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Cisco T-Rex: Further down the rabbit hole...

why not just learn python dude….

Because I can’t stand it, that’s why.
Plus I really do like nodejs.
Plus everything Cisco has provided is an absolute mess.

I’m already doing my graphing and analysis in js, and I’m thinking now it’d be Really Cool to have a webui of some sort in the future.
The zmq rpc documetation is pretty accurate. There’s a few gaps but nothing too horrible.

the library

Here’s the node lib for the t-rex zmq server. There’s a few examples under the examples/ directory,
I’m going to move them into their own repo soon though (will updoot this post with a link).

the conversion tool

All the sample ASTF profiles that Cisco provides are in python. This is great and all because the JSON format is pure aids to read, but I do need the profile in json format in order to run it with my js tooling.

The python lib “compiles” the profile template into json before submitting it to the t-rex server.
The bad news here is that replicating the json conversion ourselves would be a Lot of work.

Thankfully the ASTFTemplate class in the python lib actually exposes a to_json_str() function that we can just call.

It took some googling and playing around but I was able to get it working in a reasonable amount of time.

The resulting conversion ended up looking like this:

module = importlib.import_module(file, package='./')
profile = module.register().get_profile('')

There’s a howto in the repo

making some graphs

It was easier to capture data now that everything was being done in one process.
I started to rewrite my benchmark sequencer to make use of jsrex.
I added the ability to load profile templates as es6 imports, native t-rex json, and as python templates.
That last one was important as there are a lot of sample templates provided by Cisco that I want to be able to easily use.
In the short/mid term it’ll also be easier for me to cook my own profiles in python - the python lib has a lot of helper functions to build the profile.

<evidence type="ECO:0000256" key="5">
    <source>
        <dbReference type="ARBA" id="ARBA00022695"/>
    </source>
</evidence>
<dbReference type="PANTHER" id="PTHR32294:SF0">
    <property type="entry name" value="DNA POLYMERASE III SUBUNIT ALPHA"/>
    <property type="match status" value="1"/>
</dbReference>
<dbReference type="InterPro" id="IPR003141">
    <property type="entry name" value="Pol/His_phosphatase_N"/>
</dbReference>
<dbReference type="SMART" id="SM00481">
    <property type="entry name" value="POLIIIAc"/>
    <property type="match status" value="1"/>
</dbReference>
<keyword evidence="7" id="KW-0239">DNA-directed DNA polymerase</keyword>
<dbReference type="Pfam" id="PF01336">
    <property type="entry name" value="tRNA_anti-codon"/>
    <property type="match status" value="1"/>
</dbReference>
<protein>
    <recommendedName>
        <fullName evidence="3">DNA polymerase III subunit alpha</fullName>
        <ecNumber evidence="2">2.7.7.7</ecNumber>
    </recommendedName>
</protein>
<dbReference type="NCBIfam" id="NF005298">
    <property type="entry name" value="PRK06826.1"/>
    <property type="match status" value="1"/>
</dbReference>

from trex_stl_lib.api import *
import argparse
class STLS1(object):
  def create_stream (self, src_addr, dst_addr, size, load):
    return STLStream(
      packet = 
            pkt = Ether()/IP(src=src_addr,dst=dst_addr)/
                UDP(dport=12,sport=1025)/(size*'x') # build packets filled with 'size * x' 
      # fill the pipe
       mode = STLTXCont( percentage = load / 4 ))

  def get_streams (self, tunables, **kwargs):
    parser = argparse.ArgumentParser(description='Argparser for {}'.format(os.path.basename(__file__)), 
              help="""define how much to load the link.""")
              help="""define the packet's size in the stream.""")
    args = parser.parse_args(tunables)
    # create 4 streams
    return [ 
      self.create_stream("", "", args.size, args.load),
      self.create_stream("", "", args.size, args.load),
      self.create_stream("", "", args.size, args.load),
      self.create_stream("", "", args.size, args.load),
# dynamic load - used for trex console or simulator
def register():
  return STLS1()

nice documentation

I then discovered some documentation on how the simulation tools can just. Print the json for me.
^f “Adding –json displays the details of the JSON profile”
^f “Adding –json displays the details of the JSON command for adding a stream”

So. Cool. Glad I found that just now. Glad I spent the time digging into the python api figuring out how to print the json from a py profile.
Guess I can archive the pyastf-json-convertor repo and just call those commands from my benchmarking tools.
Doing this proved somewhat problematic, I ended up needing to use node-pty… Might rewrite to pipe the convertor stdout to readline.
Keep an eye on this repo.

digging myself in even deeper

The thought hit me - browsers can’t zmq. So I need a http gateway to t-rex if I want a webui. Fun.
Enter stage left: velocipacktor.

What is it? Right now it’s a very minimal http control interface for t-rex.
It can:

  • Start t-rex in stl or astf mode
  • Stop t-rex
  • See if t-rex is running

In the future, I hope it can:

  • provide a feature complete api for the t-rex zmq api
  • have websocket endpoints for streaming realtime stats
  • expose a webui with live graphs

Writing a http gateway does make sense though. It’s easier to proxy and authenticate http/s than zmq, for one thing.
Dockerizing the whole stack and having a cute webui will lower the barrier to entry of t-rex (it’s a good thing).

how fast is fast enough?

I have a lot of work to do on velocipacktor still. But, in its current state, I can generate repeatable benchmarks and graphs and such.
I now need to see what my test bench hardware is capable of.

- Chassis:    Dell Optiplex 7040
- CPU:        Intel i7-6700k
- RAM:        8GB DDR4 2133
- NIC:        Intel X710-DA2 (yep, I got the one that goes to 11)
- DUT:        6in twinax sfp+ DAC (loopback between the two ports)

Using, I am able to saturate the interface with ease at any packet size.

This post goes into detail on the math behind what “line rate” actually is.
I can say with some confidence that this card in this system is capable of doing line rate with 64b on-wire packets:

packets per second graph at 64byte packet size

bits per second graph at 64byte packet size

Given that all my current DUTs are 1gig and 2.5gig that’s more than good enough.
I haven’t tested the rj45 sfp+ modules yet, but I don’t forsee any issues with them.

And that’s where I’ll leave this one off for now.
Stay tuned, there will be more.